Venice is just magic
Venice is something of a beautiful joke. That is, it’s beautiful and also an absurdity of modern times. It receives colossal but colossal tourism year round, the travel and hospitality industry evolving to the degree that there are very few actual Italians left living in Venice, none of them can afford to.
Every American, British or Chinese tourist that makes the trip to Venice is almost certain to want to jump on a gondola and, in the case of the English, sing “Just One Cornetto” at the top of their voices (a hugely influential song advertising ice cream, based on the melody of “Solo Mio”). Come to think of it, I can’t imagine the mainland Chinese paying the exorbitant fees to get paddled along by a posing gondolier – they probably use Photoshop to paste their own faces onto the photos of the British singing off key.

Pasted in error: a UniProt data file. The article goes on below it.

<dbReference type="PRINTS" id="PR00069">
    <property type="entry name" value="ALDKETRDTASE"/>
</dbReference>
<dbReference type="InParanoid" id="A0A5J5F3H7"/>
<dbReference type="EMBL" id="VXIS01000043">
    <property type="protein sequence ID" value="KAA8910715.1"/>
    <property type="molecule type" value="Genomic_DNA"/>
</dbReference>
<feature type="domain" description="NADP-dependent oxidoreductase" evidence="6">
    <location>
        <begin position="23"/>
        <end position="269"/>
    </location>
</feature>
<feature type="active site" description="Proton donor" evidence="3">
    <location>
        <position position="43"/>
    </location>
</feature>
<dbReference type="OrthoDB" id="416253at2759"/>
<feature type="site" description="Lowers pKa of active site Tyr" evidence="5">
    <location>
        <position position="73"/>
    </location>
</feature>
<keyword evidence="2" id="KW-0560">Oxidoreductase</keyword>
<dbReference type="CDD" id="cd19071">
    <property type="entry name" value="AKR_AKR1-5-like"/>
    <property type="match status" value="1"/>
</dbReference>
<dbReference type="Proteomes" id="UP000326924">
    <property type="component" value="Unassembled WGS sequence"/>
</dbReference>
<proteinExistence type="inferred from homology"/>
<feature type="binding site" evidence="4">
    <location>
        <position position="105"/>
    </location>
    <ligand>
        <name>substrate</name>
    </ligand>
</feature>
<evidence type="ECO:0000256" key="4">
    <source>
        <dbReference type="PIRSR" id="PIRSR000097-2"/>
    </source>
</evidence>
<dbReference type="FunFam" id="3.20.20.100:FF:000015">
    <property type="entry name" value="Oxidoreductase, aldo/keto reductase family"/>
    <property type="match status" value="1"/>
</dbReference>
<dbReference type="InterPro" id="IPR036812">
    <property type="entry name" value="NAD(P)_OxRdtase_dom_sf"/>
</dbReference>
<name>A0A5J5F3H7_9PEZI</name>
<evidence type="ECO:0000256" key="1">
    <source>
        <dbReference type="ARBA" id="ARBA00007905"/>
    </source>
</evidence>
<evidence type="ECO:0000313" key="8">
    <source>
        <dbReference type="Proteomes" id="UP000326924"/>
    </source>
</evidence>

Venice is a city with no cars, lots of canals, rising damp that make living on the ground floor miserable, lost tourists trying to find their way out of the winding alleys, cafes charging 7 euros for a cup of coffee and flood warnings sounded by sirens that mean, unless you have a good pair of rubber boots, you’re going to lose toes to frostbite before you make it back to the hotel.
And yet… Venice is still magic. Horrendously expensive to live or travel in, difficult to navigate as you depend on the water taxis, freezing in winter and not very Italian – and yet, there are few places that feel quite as special on the planet. It’s an island lost in time, besieged by the modern age and tourism and beautiful in a way that doesn’t do justice to the word.
If you want to find your way to the heart of the city then you could always get a tour of Venice from the Inside Out Guides.